February 7, 2013

Brinky Bowl Champion

Filed under: Uncategorized — lbej @ 08:43

Nicole E. is the 2013 Brinky Bowl Champion; it’s taken me awhile to get with the feting because the outcome of the Superbowl was so disappointing.  When the lights went out at the Superdome I thought my Superbowl pick–a giant sinkhole and/or cosmic vortex–was about consume both teams and win the game by default.  The result would have been a Harbaughless world and a Brinky Bowl victory for me, so you can understand how it’s taken me a few days to get over my disappointment.  The final standings are as follows:

#1 – Nicole (39 points)

#2 – Tara (38)

#3 – Justin (28)

#4 – Jenny (24)

#5 – Lee (23)

#6 – Mario (22)

#7 – Katie (16)

Jenny had the most points among the four Bowlers picking the 49ers, and she would have been the champion had San Francisco won.  I told her that going in, and then she showed up for the kickoff wearing purple.  I’m a man of science and I cannot be swayed by superstitious mysticism; I need evidence.  Jenny wore that stupid purple shirt-thing until the Ravens went up 28-6 and I got mad about it.  After Jenny changed into a red shirt with gold pants, the lights went out and the 49ers went on a run.  So if we’re being scientific about it, Ray Lewis’ god didn’t cause the Ravens to win the Superbowl–Jenny did.  She also caused the blackout in the Superdome.

There’s not an actual Brinky Bowl to award, and I wouldn’t send it to Nicole if there was one, but I didn’t want to just do nothing in the way of feting.  So I looked around my office and the only bowl I have is this one:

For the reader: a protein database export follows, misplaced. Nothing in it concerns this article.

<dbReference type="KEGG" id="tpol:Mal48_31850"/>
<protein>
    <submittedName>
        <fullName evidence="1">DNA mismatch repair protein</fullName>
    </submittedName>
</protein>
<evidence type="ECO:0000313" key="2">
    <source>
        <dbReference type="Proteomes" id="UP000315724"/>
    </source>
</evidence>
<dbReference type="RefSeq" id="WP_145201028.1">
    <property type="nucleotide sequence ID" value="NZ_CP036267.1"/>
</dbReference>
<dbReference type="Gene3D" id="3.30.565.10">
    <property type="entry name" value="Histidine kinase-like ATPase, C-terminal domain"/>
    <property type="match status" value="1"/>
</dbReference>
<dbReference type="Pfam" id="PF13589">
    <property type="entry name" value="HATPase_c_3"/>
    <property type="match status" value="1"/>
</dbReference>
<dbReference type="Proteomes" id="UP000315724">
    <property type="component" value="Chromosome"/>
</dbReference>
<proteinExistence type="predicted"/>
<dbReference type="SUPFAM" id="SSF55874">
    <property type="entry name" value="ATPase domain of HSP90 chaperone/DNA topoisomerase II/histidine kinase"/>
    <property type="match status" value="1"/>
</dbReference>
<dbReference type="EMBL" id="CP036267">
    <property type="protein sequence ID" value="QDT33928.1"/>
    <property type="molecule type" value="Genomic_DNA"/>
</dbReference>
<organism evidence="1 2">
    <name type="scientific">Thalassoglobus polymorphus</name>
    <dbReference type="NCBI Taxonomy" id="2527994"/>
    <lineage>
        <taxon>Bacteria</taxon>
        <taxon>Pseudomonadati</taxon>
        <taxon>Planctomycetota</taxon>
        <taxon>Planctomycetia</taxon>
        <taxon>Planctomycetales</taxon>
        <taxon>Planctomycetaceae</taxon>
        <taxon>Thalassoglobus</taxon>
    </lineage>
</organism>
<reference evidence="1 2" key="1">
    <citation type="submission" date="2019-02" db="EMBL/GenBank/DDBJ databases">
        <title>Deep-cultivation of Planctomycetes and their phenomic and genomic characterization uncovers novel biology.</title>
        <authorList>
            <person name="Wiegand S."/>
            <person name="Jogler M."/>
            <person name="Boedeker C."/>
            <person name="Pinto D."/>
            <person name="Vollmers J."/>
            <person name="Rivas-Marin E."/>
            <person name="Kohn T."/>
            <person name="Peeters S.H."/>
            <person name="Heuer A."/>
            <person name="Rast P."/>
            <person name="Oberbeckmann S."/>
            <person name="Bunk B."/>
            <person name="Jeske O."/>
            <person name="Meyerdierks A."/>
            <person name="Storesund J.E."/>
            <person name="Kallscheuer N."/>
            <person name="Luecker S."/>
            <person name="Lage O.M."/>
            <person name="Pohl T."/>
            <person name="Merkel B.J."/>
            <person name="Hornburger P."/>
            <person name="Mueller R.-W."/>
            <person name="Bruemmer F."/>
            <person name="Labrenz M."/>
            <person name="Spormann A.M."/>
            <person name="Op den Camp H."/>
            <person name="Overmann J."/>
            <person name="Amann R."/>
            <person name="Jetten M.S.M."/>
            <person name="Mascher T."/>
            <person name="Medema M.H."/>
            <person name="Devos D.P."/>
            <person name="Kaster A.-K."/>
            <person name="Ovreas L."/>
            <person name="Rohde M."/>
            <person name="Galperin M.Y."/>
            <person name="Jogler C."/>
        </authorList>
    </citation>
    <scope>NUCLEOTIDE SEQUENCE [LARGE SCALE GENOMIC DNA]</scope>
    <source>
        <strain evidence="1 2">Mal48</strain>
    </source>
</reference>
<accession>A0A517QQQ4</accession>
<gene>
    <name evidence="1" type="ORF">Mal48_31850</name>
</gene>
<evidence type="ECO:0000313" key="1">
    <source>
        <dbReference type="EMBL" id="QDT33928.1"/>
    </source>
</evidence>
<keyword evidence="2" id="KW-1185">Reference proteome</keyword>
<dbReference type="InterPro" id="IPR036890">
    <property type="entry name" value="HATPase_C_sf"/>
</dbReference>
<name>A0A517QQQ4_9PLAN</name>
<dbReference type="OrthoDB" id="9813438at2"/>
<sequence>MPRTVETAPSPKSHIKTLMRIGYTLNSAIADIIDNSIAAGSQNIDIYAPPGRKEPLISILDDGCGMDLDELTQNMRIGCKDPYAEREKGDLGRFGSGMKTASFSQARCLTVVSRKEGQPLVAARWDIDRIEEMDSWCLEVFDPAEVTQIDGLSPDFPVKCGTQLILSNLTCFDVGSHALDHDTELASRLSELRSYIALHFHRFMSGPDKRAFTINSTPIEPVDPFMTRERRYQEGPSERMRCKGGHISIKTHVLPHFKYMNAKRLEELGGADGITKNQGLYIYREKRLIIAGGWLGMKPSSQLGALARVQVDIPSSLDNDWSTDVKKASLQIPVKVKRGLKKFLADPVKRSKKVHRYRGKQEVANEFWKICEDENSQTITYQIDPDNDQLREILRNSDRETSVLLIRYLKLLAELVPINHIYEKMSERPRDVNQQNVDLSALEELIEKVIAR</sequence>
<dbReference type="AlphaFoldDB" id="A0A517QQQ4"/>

bowl 002

There are some leaves in it, plus a glue stick and the Violator.  Feel free to imagine him clapping some of his hands in celebration of Nicole.

February 1, 2013

FSX Friday Update Triple-Team

Filed under: Uncategorized — lbej @ 19:50

Intro by Mr. Sensitive; advancers and decliners by Reagan; Reagan’s insanity transcribed by Katie.

U.S. stocks rallied to new multi-year highs, with the Dow closing above 14,000 for the first time since October 2007, before the housing collapse and ensuing financial crisis.  Friday’s employment report wasn’t bad, but neither was it strong enough to make anyone think the Fed will be tightening monetary policy anytime soon.  The Family Stock Index badly lagged the broader market, losing 0.7% on the week compared to the 0.7% gain in the S&P 500.  The FSX hit an all-time high of 14699.60  on Tuesday before settling out at 14,513 on Friday.  Decliners barely edged out advancers 12 to 13.